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Mathematics

Miss Buckland's maths book

Although the timetabled activities for mathematics this term focus on multiplication and division, if you would like to cover more mathematics objectives I would recommend units of measure. This is a practical alternative which may be easier to adapt for home learning. Here are just a few suggestions the children may enjoy:

 

Time: 

- Create a daily timetable and refer to digital and analogue clocks

- Refer to the day of the week, date, month and year 

- Utilise the timer and stopwatch on your phone or tablet. Who can do *ACTIVITY* the quickest? Record in a table. 

- Create an analogue clock with the hourly increments (here is a great website: www.mykidstime.com/things-to-do/easy-and-fun-clock-activities-for-kids)

- Fitness stations. 4 fitness activities for 4 minutes each. Can you time yourself?

- 2 minute timer whilst brushing teeth

 

Length and height:

- Who is the tallest in our house? How do we know? 
- Measure in non-standard units (e.g. hand span) and standard units (e.g. cm and metres)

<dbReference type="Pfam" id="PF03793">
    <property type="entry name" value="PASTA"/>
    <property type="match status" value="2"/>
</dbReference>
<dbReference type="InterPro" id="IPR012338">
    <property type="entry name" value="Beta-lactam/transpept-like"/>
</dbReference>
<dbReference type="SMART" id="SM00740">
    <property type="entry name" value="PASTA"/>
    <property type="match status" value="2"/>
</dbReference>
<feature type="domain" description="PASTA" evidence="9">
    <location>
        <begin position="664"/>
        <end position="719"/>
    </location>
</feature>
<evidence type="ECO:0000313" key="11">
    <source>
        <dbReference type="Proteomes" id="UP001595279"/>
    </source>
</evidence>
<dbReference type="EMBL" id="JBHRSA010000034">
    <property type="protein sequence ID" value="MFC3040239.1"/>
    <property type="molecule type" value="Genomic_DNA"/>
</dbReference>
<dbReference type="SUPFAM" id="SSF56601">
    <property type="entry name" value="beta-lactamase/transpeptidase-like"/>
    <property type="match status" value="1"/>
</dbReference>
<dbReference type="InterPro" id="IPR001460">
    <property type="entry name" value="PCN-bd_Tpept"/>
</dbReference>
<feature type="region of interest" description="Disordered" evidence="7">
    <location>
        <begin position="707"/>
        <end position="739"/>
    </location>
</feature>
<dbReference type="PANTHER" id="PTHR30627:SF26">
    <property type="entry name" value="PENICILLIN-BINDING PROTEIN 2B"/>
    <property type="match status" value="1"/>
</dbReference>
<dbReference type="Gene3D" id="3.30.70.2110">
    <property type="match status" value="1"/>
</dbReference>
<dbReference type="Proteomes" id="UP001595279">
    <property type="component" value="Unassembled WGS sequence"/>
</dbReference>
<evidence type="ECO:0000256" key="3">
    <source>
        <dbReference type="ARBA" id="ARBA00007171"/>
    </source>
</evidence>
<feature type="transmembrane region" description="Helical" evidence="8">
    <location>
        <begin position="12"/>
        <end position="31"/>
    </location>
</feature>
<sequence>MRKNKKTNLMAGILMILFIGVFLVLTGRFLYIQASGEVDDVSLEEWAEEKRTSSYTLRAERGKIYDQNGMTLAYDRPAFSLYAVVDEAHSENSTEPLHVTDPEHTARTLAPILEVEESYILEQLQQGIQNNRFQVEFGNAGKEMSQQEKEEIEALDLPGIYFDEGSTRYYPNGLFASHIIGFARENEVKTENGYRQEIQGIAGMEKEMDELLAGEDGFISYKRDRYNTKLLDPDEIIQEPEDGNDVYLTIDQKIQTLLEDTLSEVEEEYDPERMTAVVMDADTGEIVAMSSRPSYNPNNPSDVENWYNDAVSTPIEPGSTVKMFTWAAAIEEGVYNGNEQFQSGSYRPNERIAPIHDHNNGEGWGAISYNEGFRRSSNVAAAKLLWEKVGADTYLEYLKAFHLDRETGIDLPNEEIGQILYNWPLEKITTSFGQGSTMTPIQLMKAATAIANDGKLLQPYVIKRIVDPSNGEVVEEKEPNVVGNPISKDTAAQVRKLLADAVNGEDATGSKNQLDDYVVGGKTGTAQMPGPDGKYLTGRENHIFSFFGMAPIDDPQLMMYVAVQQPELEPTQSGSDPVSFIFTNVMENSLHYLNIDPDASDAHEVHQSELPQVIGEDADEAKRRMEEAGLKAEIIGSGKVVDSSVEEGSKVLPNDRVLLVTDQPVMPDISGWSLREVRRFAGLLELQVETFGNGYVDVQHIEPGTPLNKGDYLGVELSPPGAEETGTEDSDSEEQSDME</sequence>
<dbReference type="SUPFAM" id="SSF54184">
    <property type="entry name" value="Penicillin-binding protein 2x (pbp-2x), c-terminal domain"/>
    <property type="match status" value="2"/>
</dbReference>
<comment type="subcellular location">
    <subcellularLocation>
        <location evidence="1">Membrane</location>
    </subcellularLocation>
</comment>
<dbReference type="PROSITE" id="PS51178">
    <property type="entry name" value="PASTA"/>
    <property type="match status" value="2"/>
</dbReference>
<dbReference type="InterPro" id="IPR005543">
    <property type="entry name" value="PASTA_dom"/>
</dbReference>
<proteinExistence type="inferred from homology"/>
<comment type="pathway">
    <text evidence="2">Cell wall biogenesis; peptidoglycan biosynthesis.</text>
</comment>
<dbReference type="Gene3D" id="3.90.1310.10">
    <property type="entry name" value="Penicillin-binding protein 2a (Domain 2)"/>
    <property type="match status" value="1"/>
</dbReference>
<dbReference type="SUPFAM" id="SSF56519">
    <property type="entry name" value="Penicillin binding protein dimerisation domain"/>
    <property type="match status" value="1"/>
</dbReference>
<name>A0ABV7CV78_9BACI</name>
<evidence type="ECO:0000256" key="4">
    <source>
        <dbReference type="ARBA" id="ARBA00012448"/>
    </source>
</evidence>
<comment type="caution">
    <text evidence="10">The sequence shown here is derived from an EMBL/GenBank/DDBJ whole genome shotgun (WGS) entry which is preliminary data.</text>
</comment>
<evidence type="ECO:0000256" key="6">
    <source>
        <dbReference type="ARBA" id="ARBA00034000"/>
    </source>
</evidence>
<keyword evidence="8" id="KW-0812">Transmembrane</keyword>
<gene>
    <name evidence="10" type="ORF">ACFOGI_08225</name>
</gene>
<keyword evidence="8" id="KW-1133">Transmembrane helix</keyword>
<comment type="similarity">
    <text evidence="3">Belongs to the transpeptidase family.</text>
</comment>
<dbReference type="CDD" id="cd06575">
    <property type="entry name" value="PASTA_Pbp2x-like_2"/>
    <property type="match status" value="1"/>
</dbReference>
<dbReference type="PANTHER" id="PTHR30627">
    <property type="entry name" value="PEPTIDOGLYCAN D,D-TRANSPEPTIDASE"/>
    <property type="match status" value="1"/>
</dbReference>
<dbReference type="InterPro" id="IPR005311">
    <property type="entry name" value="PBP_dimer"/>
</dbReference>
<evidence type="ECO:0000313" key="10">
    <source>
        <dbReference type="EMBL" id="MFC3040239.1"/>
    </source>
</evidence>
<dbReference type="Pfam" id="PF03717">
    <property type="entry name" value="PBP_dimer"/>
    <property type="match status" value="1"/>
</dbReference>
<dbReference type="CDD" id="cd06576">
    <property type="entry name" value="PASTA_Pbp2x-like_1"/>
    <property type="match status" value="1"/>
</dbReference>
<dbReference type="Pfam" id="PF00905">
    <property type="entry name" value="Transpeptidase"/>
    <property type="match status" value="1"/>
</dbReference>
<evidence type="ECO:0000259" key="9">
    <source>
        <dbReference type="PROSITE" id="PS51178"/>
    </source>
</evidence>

- Which is the longest room? Can you measure the windows in the house? 

- How far can you roll a ball? How far can you throw it? 

 

Weight and mass: 

- Following recipes (below is a numbers bonds cookie recipe!)

-  Feely bag for estimating weight. Close your eyes and choose two items from the bag (one in each hand). Which feels heavier?
- Estimate the weight. A pillow might be very big, but is it heavier than a tin of beans?

 

Volume and capacity:

- Pouring drinks or following recipes 

- Which cup or container holds the most water? Predict before you test. This can also be done with sand, salt or sugar.

- How much rainfall has there been? You can use an empty plastic bottle with home-made increments (this could be ml or mm) www.metoffice.gov.uk/weather/learn-about/met-office-for-schools/other-content/other-resources/weather-station/rain-gauge

- What happens to the water when you get into the bath? Why do you think that happens? (The sink could be used with washing up) 

 

Money:

- Helping with the food shop

- Estimating costs: how much do you think a loaf of bread costs? (compare with other items)

- Adding the cost of items in the house together

- Using the same type of coin, drop them one at a time into a pot. Each time you hear a coin drop, count on (counting in 1p, 2p, 5p etc) Did you reach the correct amount at the end? Let's check!

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